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Volunteers are a diminishing resource in Canada
28 April 2006
by Harmail Basi

Danny Katsorov has been named volunteer of the year by Queen's Park for his outstanding work. The longtime supporter of Cambridge Memorial Hospital was photographed in October 2005 in his barbershop in Cambridge with a petition seeking funding for the hospital expansion. (Photo courtesy: The Record)Danny Katsorov has been named volunteer of the year by Queen's Park for his outstanding work. The longtime supporter of Cambridge Memorial Hospital was photographed in October 2005 in his barbershop in Cambridge with a petition seeking funding for the hospital expansion. (Photo courtesy: The Record)
Toronto, Canada: David Graham is the treasurer of the KidsAbility Foundation and the Walter Bean Grand River Community Trails Foundation. This enthusiastic semi-retired chartered accountant has provided his support for over three decades to various health and education organizations, the Canadian Red Cross and the United Way.

Graham helped to get Leadership Waterloo Region started. He continues to give his time because he wants to leave his community a better place than he found it. For him, like so many of Ontario's volunteers, this is an act of giving rather than getting. The impulse to volunteer comes from the heart.

Canadians rely heavily on volunteers to improve community life. A 2005 study by Statistics Canada estimated that the total value of volunteer work in the not-for-profit sector in Canada amounted to a staggering $14 billion, or 1.4 per cent of the gross domestic product.

What volunteers give to our province is, in many ways, beyond calculation. Thanks to them, children get a head start in life, newcomers and people of all abilities and backgrounds overcome various settlement barriers, and Ontarians of all ages enjoy readier access to the arts, a safer environment, healthy living or community sports, to name just a few examples.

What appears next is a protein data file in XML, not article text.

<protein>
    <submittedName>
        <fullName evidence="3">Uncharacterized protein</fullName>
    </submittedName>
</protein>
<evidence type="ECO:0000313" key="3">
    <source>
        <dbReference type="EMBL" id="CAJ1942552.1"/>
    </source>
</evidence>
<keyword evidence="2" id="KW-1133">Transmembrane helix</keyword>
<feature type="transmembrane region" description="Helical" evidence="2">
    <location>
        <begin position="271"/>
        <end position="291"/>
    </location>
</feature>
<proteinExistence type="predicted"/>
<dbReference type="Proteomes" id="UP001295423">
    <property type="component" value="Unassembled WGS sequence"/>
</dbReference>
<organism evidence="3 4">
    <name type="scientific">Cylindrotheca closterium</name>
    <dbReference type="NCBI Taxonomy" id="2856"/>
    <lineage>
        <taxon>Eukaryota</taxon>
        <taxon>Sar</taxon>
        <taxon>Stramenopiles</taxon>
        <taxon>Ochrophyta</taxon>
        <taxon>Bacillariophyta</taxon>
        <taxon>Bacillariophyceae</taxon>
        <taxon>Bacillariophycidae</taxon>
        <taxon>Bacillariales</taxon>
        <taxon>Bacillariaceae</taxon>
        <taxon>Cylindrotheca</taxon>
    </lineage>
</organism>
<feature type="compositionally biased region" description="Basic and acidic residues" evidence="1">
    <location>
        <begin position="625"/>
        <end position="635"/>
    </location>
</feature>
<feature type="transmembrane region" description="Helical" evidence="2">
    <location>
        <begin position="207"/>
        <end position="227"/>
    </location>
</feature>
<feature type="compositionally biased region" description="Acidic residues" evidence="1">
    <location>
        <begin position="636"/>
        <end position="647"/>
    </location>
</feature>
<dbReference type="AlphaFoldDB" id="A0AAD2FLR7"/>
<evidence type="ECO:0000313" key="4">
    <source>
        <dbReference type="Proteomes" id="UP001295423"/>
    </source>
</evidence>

As many volunteers as there are, organizations everywhere bemoan the fact that there are never enough. And in some parts of the province -- smaller rural and more isolated northern communities, for instance -- the volunteer base is shrinking.

Now more than ever, we need to refresh the ranks of volunteers who will keep our community organizations thriving. Statistics Canada reports in its most recent National Survey of Giving, Volunteering and Participating a decline in the number of Canadians who volunteer. To compensate for this decline in number, Canadians who offered volunteer services contributed more hours on average.

As the pool of ready and able volunteers dwindles, not-for-profit organizations are now competing fiercely for the same unpaid workforce. According to Statistics Canada, much continues to come from the few. In Canada, 73 per cent of all volunteer hours come from 25 per cent of all volunteers -- and regrettably only seven per cent of all Canadians.